Primary: 42.3,TW,15.0 & 13.1 on Haswell w/ RAID
    Secondary: eComStation (OS/2)&42.3 on 965P/Radeon
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  8. #8

    Unhappy settings.ini is ignored

    Quote Originally Posted by unix111 View Post
    I remember having a similar problem with sudo/kdesu etc, and I could alleviate it by setting my theme and font size in /root/.config/gtk-3.0/settings.ini by copying over my user settings to it with a text editor.
    Here’s my /root/.config/gtk-3.0/settings.ini:
    Code:
    [Settings]
    gtk-font-name=Helvetica Neue [LINO] 12
    gtk-theme-name=clearlooksphenix
    gtk-icon-theme-name=clearlooksphenix
    gtk-fallback-icon-theme=gnome
    gtk-toolbar-style=GTK_TOOLBAR_ICONS
    gtk-menu-images=1
    gtk-button-images=1
    I vaguely remember having to modify some other config file, but I can’t remember at the moment.
    This didn't help.

    The settings.ini file contained my previous settings. I tried with your suggestion.

    But any setting in this file is ignored when a graphical application is started after doing
    su -

  9. #9

    Unhappy Re: Fonts are too small when root starts applications after "su -"

    Quote Originally Posted by hcvv View Post
    I do not quite understand all the things you are describing.

    I know some use kdesu kate for editing root managed files, but I use vi from the su - terminal, thus I have no experience here.

    I never tried to set any KDE configuration values for root, because root never uses a GUI. As far as I understand it, The YaST windows are simply organised by the configurations of the GUI session (of the end-user).

    Could be that I do things in a complete different way then you, but I can not reproduce your problem here.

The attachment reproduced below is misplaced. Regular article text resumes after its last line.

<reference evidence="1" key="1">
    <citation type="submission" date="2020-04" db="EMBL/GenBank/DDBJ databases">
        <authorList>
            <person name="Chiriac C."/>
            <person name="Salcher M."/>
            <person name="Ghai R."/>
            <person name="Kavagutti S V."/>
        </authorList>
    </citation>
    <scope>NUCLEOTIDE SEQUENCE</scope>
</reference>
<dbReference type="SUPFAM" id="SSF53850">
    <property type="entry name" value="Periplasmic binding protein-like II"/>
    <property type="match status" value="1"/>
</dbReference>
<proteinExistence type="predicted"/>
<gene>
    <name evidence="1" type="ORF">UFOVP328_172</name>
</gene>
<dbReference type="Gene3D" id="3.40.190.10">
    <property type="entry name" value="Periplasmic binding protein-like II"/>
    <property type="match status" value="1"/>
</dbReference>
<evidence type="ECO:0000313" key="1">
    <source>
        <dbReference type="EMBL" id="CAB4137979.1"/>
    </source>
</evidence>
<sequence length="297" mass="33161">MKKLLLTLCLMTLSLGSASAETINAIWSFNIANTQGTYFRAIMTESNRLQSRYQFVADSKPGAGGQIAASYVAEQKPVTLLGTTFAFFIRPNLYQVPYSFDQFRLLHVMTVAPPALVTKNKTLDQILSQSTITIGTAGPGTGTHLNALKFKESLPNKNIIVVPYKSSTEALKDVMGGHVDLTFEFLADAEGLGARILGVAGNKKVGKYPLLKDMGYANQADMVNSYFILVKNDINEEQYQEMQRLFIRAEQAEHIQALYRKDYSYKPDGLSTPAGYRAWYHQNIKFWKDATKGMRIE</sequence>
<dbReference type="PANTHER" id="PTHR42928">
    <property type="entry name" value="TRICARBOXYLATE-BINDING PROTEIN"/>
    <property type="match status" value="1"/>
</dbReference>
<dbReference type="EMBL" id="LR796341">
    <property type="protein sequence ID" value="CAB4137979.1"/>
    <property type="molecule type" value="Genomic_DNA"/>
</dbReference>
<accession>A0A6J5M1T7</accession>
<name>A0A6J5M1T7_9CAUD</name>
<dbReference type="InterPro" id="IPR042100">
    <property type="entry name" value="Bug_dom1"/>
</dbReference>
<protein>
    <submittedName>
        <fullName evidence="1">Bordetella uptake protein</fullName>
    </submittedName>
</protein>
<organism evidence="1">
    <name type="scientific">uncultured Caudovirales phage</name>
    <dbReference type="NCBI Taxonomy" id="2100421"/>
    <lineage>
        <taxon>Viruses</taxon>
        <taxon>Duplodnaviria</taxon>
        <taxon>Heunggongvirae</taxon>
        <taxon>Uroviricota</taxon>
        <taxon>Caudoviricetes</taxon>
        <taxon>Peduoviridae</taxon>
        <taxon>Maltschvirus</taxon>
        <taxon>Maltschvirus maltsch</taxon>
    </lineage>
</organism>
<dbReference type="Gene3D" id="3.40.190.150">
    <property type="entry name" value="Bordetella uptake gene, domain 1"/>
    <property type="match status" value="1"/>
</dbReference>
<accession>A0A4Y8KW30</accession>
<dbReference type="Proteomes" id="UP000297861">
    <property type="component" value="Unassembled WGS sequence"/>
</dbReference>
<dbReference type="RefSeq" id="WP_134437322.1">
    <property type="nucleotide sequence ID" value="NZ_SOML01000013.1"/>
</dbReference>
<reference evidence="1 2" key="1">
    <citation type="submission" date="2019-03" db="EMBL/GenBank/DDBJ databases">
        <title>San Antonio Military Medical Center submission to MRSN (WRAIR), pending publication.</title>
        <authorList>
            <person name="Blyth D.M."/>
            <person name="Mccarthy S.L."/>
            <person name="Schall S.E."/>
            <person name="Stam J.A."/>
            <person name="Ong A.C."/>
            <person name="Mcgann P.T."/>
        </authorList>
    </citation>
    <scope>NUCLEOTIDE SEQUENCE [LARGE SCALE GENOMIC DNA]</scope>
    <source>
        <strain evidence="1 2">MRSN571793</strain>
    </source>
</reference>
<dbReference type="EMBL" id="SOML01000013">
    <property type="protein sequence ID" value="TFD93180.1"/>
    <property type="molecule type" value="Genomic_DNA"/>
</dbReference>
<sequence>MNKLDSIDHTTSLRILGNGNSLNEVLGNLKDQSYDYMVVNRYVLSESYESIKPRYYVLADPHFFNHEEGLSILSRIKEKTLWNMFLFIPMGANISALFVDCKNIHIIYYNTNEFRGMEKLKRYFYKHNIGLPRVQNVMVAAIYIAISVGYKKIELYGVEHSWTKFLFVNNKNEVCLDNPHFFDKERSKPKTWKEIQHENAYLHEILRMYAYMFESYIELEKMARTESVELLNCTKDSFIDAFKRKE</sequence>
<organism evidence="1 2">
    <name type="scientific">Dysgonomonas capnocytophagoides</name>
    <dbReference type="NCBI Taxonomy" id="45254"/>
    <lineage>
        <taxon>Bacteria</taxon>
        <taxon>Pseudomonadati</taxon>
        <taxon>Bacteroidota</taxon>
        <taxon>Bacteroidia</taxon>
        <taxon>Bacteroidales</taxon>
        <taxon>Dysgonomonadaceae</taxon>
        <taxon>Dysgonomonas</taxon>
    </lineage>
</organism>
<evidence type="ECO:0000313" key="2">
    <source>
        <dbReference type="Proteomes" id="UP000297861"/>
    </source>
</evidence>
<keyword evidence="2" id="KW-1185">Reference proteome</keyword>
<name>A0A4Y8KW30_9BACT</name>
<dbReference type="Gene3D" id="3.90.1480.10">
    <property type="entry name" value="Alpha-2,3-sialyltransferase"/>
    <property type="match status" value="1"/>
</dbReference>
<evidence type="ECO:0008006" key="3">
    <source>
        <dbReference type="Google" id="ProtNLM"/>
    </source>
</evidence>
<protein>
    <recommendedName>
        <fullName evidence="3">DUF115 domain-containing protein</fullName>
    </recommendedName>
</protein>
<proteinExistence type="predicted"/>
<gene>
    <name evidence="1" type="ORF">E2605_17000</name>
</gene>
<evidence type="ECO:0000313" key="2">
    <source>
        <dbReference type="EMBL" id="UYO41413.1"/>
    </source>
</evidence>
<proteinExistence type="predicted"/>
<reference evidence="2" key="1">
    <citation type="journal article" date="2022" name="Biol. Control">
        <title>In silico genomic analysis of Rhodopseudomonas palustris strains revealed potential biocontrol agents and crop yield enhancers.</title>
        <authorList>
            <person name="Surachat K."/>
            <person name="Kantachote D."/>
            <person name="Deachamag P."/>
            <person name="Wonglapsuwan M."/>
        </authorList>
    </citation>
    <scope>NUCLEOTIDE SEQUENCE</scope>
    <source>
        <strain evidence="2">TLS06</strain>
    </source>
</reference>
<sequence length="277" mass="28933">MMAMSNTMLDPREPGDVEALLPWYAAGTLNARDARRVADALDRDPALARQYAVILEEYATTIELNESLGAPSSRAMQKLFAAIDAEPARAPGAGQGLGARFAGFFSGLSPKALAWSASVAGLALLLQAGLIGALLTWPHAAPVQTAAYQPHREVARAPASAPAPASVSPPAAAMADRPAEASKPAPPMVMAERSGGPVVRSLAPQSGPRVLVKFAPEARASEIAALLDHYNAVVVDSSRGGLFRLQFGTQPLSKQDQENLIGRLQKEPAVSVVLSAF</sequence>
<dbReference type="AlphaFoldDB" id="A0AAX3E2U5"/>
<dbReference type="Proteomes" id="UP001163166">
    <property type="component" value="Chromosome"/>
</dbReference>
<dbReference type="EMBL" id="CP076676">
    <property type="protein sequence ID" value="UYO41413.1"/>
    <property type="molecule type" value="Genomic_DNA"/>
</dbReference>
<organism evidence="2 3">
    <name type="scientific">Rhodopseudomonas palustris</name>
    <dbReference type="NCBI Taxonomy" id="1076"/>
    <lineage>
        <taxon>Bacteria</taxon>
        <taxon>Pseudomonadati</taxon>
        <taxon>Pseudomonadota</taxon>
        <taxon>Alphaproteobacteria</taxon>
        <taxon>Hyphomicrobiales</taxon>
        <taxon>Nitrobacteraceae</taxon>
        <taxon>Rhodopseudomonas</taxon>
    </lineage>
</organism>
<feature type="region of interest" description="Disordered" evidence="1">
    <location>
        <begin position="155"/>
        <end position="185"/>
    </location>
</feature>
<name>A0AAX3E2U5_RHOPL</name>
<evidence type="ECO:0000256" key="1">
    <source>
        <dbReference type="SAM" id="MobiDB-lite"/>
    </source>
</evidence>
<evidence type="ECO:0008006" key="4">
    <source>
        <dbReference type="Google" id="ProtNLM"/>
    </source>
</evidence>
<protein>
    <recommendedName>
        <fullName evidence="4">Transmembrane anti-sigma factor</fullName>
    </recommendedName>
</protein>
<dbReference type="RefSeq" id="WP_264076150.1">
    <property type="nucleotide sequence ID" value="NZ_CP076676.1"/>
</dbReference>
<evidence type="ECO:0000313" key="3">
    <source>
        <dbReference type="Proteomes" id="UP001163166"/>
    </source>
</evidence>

Often I have a need in the following.

    I work as non-root user. Then, in the middle of that work, a need arises to do some work as root, for example, to do some manipulations with files and folders that need root access.

    I don't logout. Instead, I start dolphin as root after "su -". The dolphin comes onto screen with very small fonts and bad icons.


    To reproduce:

    Code:
    1) Use KDE.
    
    2)  Login as root and adjust fonts and themes, including for GTK applications. Achieve nice looks. This succeeds.
    
    3)  Logout or reboot.
    
    4)  Login as non-root and do the same. This also succeeds.
    
    5)  Don't logout. Open a terminal and there become root via su -
    
    6)  Start a popular graphical application, for example, kate, dolphin, yast2. 
    
    7)  Check whether the fonts and icons look good and similar to the configured ones.

  10. #10

    Unhappy Fonts in xmessage ansd xterm

    Quote Originally Posted by mrmazda View Post

    Fonts in xmessage look too small. About twice smaller than in your picture.

    Fonts in xterm look nice and perhaps a little big.

    However, I see a hint in the terminal after issuing "xmessage -h":

    Warning: Missing charsets in String to FontSet conversion
    Warning: Unable to load any usable fontset